Northern Ireland Government in spotlight at the UN
This week the UK Government is being examined at the United Nations by the Committee on the Elimination of Discrimination Against Women (CEDAW).
The formal inquiry of the UK by the CEDAW Committee will take place on Wednesday 17 July. In preparation for the formal hearing on Wednesday, members of the CEDAW Committee were briefed on key issues relating to women’s equality by expert voluntary organisations including organizations from Northern Ireland (Northern Ireland Women’s European Platform (NIWEP), the Northern Ireland Council for Ethnic Minorities (NICEM) and the Committee on the Administration of Justice (CAJ)).
When the UK Government was last examined by the CEDAW Committee in 2008 the Committee was extremely critical of Northern Irelands record on women’s human rights particularly the low numbers of women in public and political life, the severe restriction on women’s access to abortion services, the poor facilities for women in prison and issues affecting ethnic minority and Traveller women.
On Wednesday it is likely that Northern Ireland will once again be in the spotlight and officials from Northern Ireland could face some tough questions. Evidence was submitted in advance of the examination by voluntary organizations, the Northern Ireland Human Rights Commission and the Equality Commission for Northern Ireland and all point to a shocking lack of progress with regard to the recommendations made by the Committee in 2008.
It will be clear by tomorrow evening what the Committee is focusing on and what can be expected in terms of recommendations.
Contact for further information- Dr Anne Marie Gray (NIWEP) or Emma Patterson-Bennett (CAJ) on 447748 064620 or 007581474454 who are both attending the examination in Geneva.
 he United Nations Committee on the Elimination of Discrimination against Women (CEDAW), an expert body established in 1982, is composed of 23 experts on women’s issues from around the world.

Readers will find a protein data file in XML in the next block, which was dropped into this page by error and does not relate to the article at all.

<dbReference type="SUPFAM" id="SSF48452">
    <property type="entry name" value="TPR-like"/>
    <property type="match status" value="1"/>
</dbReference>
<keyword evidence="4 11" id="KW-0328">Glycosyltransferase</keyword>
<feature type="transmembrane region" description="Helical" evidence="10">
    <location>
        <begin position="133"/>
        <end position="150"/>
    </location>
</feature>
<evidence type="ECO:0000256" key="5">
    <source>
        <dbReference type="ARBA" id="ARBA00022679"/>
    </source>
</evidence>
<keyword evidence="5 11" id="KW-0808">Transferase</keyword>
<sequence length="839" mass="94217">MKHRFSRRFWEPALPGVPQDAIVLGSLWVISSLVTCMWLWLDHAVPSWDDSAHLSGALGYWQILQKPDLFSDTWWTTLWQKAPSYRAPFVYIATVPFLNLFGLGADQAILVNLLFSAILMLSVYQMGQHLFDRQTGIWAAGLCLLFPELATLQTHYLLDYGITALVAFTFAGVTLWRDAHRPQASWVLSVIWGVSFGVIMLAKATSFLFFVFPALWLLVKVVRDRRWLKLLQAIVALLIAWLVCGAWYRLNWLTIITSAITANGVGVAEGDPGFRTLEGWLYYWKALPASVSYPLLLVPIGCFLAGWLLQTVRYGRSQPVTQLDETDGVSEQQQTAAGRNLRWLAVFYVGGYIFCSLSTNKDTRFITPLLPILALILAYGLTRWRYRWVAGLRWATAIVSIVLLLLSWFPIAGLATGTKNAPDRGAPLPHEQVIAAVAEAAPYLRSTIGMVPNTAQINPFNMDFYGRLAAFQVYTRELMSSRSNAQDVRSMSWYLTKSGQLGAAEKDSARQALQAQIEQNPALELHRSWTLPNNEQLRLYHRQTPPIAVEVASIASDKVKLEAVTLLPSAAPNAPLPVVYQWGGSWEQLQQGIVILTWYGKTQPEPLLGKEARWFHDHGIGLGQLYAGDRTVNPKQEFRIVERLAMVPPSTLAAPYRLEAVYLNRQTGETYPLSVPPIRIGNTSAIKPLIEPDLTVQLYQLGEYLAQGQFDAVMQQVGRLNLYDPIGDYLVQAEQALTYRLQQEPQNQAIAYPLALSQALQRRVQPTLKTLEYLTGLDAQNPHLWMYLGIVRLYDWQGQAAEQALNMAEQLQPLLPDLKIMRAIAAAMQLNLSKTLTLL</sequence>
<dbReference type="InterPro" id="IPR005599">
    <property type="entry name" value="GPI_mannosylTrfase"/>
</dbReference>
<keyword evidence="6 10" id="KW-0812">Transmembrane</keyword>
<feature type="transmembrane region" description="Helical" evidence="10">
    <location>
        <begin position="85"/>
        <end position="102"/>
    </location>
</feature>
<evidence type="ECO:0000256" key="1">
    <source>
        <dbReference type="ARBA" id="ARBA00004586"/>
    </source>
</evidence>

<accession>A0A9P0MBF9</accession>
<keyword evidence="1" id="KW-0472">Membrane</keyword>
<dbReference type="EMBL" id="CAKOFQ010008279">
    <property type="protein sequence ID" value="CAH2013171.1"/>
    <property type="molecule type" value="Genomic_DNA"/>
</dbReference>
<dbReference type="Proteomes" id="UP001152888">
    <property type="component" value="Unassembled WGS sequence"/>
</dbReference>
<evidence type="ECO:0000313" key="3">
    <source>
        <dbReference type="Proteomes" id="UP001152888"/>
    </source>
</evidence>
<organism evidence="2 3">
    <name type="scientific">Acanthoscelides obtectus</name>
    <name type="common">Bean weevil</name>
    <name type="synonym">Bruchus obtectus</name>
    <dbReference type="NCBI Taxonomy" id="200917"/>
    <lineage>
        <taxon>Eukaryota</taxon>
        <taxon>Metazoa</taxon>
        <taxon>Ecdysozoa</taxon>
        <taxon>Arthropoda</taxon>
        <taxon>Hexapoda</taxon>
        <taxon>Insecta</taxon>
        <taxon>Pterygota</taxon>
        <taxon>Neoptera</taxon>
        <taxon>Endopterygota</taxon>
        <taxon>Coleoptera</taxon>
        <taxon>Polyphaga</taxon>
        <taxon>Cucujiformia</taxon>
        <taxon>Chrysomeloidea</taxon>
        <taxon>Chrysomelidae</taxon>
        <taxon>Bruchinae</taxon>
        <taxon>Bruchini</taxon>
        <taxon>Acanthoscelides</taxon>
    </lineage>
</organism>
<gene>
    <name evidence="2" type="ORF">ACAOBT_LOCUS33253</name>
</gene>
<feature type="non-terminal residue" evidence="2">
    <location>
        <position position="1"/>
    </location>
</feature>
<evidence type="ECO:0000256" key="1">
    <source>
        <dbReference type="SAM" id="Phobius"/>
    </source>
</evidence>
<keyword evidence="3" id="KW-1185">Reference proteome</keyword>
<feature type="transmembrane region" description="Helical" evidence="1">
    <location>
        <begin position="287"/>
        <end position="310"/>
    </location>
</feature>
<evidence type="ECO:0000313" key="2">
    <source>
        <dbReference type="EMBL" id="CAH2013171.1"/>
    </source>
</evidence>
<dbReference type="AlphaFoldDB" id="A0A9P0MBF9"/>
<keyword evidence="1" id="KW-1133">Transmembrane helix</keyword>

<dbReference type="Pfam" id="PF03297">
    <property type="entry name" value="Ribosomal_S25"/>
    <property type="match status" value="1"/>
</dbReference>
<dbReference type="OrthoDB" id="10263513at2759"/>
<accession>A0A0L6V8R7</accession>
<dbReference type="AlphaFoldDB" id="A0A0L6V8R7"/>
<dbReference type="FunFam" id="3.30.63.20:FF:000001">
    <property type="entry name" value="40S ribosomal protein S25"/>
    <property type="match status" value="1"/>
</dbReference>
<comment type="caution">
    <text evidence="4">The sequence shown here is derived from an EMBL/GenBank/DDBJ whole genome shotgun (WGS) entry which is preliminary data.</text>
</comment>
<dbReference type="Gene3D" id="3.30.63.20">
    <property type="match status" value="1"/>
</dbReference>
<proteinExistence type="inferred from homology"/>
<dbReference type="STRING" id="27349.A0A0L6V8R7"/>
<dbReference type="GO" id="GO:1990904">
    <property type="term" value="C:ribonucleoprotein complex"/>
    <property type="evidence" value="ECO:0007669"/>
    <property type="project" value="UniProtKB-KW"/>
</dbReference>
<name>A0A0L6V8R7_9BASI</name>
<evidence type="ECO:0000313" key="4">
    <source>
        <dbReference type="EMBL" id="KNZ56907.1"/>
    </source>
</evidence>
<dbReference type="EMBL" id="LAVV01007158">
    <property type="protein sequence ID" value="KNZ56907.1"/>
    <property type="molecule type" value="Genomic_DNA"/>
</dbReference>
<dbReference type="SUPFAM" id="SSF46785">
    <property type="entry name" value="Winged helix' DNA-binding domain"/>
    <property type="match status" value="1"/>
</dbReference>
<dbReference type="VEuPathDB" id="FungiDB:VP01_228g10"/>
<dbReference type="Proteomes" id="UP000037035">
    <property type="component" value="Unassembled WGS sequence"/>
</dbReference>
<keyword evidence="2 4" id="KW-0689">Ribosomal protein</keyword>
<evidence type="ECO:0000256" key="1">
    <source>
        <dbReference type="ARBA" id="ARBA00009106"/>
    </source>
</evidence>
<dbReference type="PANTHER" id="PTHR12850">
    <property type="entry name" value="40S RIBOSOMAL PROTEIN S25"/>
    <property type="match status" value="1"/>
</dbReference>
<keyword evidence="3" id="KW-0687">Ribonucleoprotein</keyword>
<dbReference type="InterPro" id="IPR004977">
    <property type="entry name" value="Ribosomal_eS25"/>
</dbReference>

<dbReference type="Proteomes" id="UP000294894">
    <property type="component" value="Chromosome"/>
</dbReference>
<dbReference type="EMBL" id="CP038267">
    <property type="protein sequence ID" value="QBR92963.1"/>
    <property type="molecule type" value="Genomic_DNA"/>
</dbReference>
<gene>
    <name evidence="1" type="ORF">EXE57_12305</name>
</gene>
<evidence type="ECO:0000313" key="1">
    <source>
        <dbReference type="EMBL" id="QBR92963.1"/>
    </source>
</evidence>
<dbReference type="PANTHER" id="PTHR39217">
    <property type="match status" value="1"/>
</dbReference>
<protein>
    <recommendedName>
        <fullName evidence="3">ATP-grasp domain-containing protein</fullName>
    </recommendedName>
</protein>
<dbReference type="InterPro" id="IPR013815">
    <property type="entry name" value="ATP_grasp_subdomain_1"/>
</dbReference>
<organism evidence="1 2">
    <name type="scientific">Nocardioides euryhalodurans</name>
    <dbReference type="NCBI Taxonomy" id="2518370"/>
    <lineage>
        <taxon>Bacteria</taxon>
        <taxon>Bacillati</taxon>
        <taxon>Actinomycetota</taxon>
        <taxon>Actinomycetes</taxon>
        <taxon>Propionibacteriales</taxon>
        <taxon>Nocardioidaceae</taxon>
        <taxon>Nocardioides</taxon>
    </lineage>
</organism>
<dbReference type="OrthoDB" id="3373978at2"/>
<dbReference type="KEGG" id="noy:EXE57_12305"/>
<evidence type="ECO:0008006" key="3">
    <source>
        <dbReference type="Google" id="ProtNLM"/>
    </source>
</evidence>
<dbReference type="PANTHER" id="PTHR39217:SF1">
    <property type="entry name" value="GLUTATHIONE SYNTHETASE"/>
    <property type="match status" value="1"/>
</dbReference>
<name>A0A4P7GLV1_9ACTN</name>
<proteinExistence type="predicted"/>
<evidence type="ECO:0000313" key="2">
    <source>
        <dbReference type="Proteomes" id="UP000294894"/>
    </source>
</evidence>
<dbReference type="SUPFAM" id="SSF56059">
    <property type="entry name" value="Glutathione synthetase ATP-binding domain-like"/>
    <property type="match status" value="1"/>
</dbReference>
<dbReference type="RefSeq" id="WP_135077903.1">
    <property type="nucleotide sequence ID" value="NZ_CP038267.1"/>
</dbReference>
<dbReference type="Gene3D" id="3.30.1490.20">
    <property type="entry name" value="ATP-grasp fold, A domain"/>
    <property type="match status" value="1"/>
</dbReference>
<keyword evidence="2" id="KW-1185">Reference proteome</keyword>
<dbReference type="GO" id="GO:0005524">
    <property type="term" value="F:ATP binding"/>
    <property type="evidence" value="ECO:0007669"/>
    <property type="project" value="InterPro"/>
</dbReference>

The Committee’s mandate is very specific: it watches over the progress for women made in those countries that are the States parties to the 1979 Convention on the Elimination of All Forms of Discrimination against Women. A country becomes a State party by ratifying or acceding to the Convention and thereby accepting a legal obligation to counteract discrimination against women. The Committee monitors the implementation of national measures to fulfil this obligation.
At each of its sessions, the Committee reviews national reports submitted by the States parties within one year of ratification or accession, and thereafter every four years. These reports, which cover national action taken to improve the situation of women, are presented to the Committee by Government representatives. In discussions with these officials, the CEDAW experts comment on the report and obtain additional information. This procedure of actual dialogue, developed by the Committee, has proven valuable because it allows for an exchange of views and a clearer analysis of anti-discrimination policies in the various countries.
The Committee also makes recommendations on any issue affecting women to which it believes the States parties should devote more attention- more information at the following links: http://www2.ohchr.org/english/bodies/cedaw/membership.htm and http://www.un.org/womenwatch/daw/cedaw/committee.htm